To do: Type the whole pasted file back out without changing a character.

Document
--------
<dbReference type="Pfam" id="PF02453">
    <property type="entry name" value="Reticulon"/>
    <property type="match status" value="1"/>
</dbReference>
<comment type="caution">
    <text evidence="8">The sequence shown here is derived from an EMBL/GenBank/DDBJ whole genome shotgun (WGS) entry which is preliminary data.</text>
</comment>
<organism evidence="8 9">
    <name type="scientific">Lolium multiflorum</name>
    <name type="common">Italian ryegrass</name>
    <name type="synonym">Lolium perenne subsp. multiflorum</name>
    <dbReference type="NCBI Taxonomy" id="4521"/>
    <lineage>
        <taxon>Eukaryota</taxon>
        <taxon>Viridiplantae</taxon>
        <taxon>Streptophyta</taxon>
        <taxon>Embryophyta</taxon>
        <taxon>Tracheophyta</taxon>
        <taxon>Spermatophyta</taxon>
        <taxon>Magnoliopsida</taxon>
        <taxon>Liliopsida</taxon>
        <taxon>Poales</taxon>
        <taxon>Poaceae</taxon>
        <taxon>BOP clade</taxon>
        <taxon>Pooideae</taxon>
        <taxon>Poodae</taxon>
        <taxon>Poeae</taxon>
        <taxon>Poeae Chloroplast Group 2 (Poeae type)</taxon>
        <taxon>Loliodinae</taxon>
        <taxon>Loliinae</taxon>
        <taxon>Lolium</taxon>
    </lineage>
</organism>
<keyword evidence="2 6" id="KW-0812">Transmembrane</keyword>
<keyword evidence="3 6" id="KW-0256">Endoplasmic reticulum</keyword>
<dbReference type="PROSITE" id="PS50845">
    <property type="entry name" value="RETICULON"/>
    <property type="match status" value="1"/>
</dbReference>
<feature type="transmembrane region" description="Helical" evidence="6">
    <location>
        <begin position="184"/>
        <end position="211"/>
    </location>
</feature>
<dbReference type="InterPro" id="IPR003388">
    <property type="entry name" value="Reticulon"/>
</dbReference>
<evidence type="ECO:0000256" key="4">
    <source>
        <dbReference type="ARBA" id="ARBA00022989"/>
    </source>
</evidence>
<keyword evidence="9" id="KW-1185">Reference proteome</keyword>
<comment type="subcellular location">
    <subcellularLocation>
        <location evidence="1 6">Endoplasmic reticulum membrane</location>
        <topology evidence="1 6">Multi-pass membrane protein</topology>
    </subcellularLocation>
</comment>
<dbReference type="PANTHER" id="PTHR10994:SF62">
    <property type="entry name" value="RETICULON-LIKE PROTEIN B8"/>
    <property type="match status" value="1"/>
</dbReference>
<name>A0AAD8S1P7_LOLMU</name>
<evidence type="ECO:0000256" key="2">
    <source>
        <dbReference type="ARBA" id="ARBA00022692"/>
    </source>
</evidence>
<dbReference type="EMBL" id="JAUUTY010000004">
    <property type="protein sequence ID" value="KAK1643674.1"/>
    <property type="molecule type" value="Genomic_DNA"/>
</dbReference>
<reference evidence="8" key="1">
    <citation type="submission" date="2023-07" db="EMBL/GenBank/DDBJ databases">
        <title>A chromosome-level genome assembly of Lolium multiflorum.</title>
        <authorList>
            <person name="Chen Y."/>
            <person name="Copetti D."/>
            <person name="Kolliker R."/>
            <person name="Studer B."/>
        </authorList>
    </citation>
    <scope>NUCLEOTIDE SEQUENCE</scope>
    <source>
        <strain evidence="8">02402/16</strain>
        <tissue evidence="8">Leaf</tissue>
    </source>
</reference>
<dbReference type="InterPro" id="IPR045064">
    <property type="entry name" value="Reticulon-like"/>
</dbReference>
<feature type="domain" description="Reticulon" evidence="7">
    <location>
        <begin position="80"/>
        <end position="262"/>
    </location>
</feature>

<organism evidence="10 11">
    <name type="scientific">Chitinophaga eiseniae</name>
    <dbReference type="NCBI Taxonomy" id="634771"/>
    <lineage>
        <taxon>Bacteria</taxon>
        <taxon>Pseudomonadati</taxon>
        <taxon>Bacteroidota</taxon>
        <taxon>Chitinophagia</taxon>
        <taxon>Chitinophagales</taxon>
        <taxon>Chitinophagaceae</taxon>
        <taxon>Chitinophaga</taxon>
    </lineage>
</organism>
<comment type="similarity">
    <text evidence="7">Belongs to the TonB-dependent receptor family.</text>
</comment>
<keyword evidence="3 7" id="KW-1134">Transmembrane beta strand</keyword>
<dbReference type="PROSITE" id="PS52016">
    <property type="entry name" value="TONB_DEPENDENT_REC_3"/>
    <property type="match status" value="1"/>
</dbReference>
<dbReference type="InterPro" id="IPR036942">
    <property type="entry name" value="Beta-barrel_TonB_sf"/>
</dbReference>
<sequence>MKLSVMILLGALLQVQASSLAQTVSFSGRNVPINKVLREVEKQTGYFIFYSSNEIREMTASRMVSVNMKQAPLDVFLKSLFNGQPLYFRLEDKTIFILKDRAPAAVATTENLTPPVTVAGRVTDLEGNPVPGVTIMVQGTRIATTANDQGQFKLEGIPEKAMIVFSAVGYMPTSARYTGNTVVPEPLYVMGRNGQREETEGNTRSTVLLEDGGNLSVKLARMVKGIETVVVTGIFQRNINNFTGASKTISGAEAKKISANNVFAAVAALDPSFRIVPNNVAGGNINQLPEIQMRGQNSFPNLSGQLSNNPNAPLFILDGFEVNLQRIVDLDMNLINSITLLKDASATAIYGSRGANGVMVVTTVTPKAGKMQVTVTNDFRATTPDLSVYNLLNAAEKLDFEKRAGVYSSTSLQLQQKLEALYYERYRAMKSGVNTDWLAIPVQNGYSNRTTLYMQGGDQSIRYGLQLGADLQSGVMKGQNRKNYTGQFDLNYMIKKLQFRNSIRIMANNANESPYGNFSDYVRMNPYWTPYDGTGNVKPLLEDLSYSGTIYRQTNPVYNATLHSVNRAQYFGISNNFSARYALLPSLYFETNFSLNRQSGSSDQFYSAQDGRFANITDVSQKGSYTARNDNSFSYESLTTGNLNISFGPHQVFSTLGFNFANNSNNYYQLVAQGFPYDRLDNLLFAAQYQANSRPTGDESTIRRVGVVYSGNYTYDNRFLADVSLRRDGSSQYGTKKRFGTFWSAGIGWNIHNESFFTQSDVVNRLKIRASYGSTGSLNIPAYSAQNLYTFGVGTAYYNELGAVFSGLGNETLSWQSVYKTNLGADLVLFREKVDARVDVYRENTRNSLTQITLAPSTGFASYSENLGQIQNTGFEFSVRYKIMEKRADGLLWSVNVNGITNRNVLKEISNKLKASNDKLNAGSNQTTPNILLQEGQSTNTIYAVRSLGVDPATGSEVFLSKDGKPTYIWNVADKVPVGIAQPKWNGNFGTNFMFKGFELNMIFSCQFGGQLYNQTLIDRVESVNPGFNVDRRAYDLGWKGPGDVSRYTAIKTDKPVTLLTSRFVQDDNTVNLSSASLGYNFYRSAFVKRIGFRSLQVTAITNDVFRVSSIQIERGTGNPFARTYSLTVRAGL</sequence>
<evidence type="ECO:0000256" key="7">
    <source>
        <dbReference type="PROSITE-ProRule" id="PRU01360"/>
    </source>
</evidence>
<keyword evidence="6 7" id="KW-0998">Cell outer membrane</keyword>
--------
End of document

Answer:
<dbReference type="Pfam" id="PF02453">
    <property type="entry name" value="Reticulon"/>
    <property type="match status" value="1"/>
</dbReference>
<comment type="caution">
    <text evidence="8">The sequence shown here is derived from an EMBL/GenBank/DDBJ whole genome shotgun (WGS) entry which is preliminary data.</text>
</comment>
<organism evidence="8 9">
    <name type="scientific">Lolium multiflorum</name>
    <name type="common">Italian ryegrass</name>
    <name type="synonym">Lolium perenne subsp. multiflorum</name>
    <dbReference type="NCBI Taxonomy" id="4521"/>
    <lineage>
        <taxon>Eukaryota</taxon>
        <taxon>Viridiplantae</taxon>
        <taxon>Streptophyta</taxon>
        <taxon>Embryophyta</taxon>
        <taxon>Tracheophyta</taxon>
        <taxon>Spermatophyta</taxon>
        <taxon>Magnoliopsida</taxon>
        <taxon>Liliopsida</taxon>
        <taxon>Poales</taxon>
        <taxon>Poaceae</taxon>
        <taxon>BOP clade</taxon>
        <taxon>Pooideae</taxon>
        <taxon>Poodae</taxon>
        <taxon>Poeae</taxon>
        <taxon>Poeae Chloroplast Group 2 (Poeae type)</taxon>
        <taxon>Loliodinae</taxon>
        <taxon>Loliinae</taxon>
        <taxon>Lolium</taxon>
    </lineage>
</organism>
<keyword evidence="2 6" id="KW-0812">Transmembrane</keyword>
<keyword evidence="3 6" id="KW-0256">Endoplasmic reticulum</keyword>
<dbReference type="PROSITE" id="PS50845">
    <property type="entry name" value="RETICULON"/>
    <property type="match status" value="1"/>
</dbReference>
<feature type="transmembrane region" description="Helical" evidence="6">
    <location>
        <begin position="184"/>
        <end position="211"/>
    </location>
</feature>
<dbReference type="InterPro" id="IPR003388">
    <property type="entry name" value="Reticulon"/>
</dbReference>
<evidence type="ECO:0000256" key="4">
    <source>
        <dbReference type="ARBA" id="ARBA00022989"/>
    </source>
</evidence>
<keyword evidence="9" id="KW-1185">Reference proteome</keyword>
<comment type="subcellular location">
    <subcellularLocation>
        <location evidence="1 6">Endoplasmic reticulum membrane</location>
        <topology evidence="1 6">Multi-pass membrane protein</topology>
    </subcellularLocation>
</comment>
<dbReference type="PANTHER" id="PTHR10994:SF62">
    <property type="entry name" value="RETICULON-LIKE PROTEIN B8"/>
    <property type="match status" value="1"/>
</dbReference>
<name>A0AAD8S1P7_LOLMU</name>
<evidence type="ECO:0000256" key="2">
    <source>
        <dbReference type="ARBA" id="ARBA00022692"/>
    </source>
</evidence>
<dbReference type="EMBL" id="JAUUTY010000004">
    <property type="protein sequence ID" value="KAK1643674.1"/>
    <property type="molecule type" value="Genomic_DNA"/>
</dbReference>
<reference evidence="8" key="1">
    <citation type="submission" date="2023-07" db="EMBL/GenBank/DDBJ databases">
        <title>A chromosome-level genome assembly of Lolium multiflorum.</title>
        <authorList>
            <person name="Chen Y."/>
            <person name="Copetti D."/>
            <person name="Kolliker R."/>
            <person name="Studer B."/>
        </authorList>
    </citation>
    <scope>NUCLEOTIDE SEQUENCE</scope>
    <source>
        <strain evidence="8">02402/16</strain>
        <tissue evidence="8">Leaf</tissue>
    </source>
</reference>
<dbReference type="InterPro" id="IPR045064">
    <property type="entry name" value="Reticulon-like"/>
</dbReference>
<feature type="domain" description="Reticulon" evidence="7">
    <location>
        <begin position="80"/>
        <end position="262"/>
    </location>
</feature>

<organism evidence="10 11">
    <name type="scientific">Chitinophaga eiseniae</name>
    <dbReference type="NCBI Taxonomy" id="634771"/>
    <lineage>
        <taxon>Bacteria</taxon>
        <taxon>Pseudomonadati</taxon>
        <taxon>Bacteroidota</taxon>
        <taxon>Chitinophagia</taxon>
        <taxon>Chitinophagales</taxon>
        <taxon>Chitinophagaceae</taxon>
        <taxon>Chitinophaga</taxon>
    </lineage>
</organism>
<comment type="similarity">
    <text evidence="7">Belongs to the TonB-dependent receptor family.</text>
</comment>
<keyword evidence="3 7" id="KW-1134">Transmembrane beta strand</keyword>
<dbReference type="PROSITE" id="PS52016">
    <property type="entry name" value="TONB_DEPENDENT_REC_3"/>
    <property type="match status" value="1"/>
</dbReference>
<dbReference type="InterPro" id="IPR036942">
    <property type="entry name" value="Beta-barrel_TonB_sf"/>
</dbReference>
<sequence>MKLSVMILLGALLQVQASSLAQTVSFSGRNVPINKVLREVEKQTGYFIFYSSNEIREMTASRMVSVNMKQAPLDVFLKSLFNGQPLYFRLEDKTIFILKDRAPAAVATTENLTPPVTVAGRVTDLEGNPVPGVTIMVQGTRIATTANDQGQFKLEGIPEKAMIVFSAVGYMPTSARYTGNTVVPEPLYVMGRNGQREETEGNTRSTVLLEDGGNLSVKLARMVKGIETVVVTGIFQRNINNFTGASKTISGAEAKKISANNVFAAVAALDPSFRIVPNNVAGGNINQLPEIQMRGQNSFPNLSGQLSNNPNAPLFILDGFEVNLQRIVDLDMNLINSITLLKDASATAIYGSRGANGVMVVTTVTPKAGKMQVTVTNDFRATTPDLSVYNLLNAAEKLDFEKRAGVYSSTSLQLQQKLEALYYERYRAMKSGVNTDWLAIPVQNGYSNRTTLYMQGGDQSIRYGLQLGADLQSGVMKGQNRKNYTGQFDLNYMIKKLQFRNSIRIMANNANESPYGNFSDYVRMNPYWTPYDGTGNVKPLLEDLSYSGTIYRQTNPVYNATLHSVNRAQYFGISNNFSARYALLPSLYFETNFSLNRQSGSSDQFYSAQDGRFANITDVSQKGSYTARNDNSFSYESLTTGNLNISFGPHQVFSTLGFNFANNSNNYYQLVAQGFPYDRLDNLLFAAQYQANSRPTGDESTIRRVGVVYSGNYTYDNRFLADVSLRRDGSSQYGTKKRFGTFWSAGIGWNIHNESFFTQSDVVNRLKIRASYGSTGSLNIPAYSAQNLYTFGVGTAYYNELGAVFSGLGNETLSWQSVYKTNLGADLVLFREKVDARVDVYRENTRNSLTQITLAPSTGFASYSENLGQIQNTGFEFSVRYKIMEKRADGLLWSVNVNGITNRNVLKEISNKLKASNDKLNAGSNQTTPNILLQEGQSTNTIYAVRSLGVDPATGSEVFLSKDGKPTYIWNVADKVPVGIAQPKWNGNFGTNFMFKGFELNMIFSCQFGGQLYNQTLIDRVESVNPGFNVDRRAYDLGWKGPGDVSRYTAIKTDKPVTLLTSRFVQDDNTVNLSSASLGYNFYRSAFVKRIGFRSLQVTAITNDVFRVSSIQIERGTGNPFARTYSLTVRAGL</sequence>
<evidence type="ECO:0000256" key="7">
    <source>
        <dbReference type="PROSITE-ProRule" id="PRU01360"/>
    </source>
</evidence>
<keyword evidence="6 7" id="KW-0998">Cell outer membrane</keyword>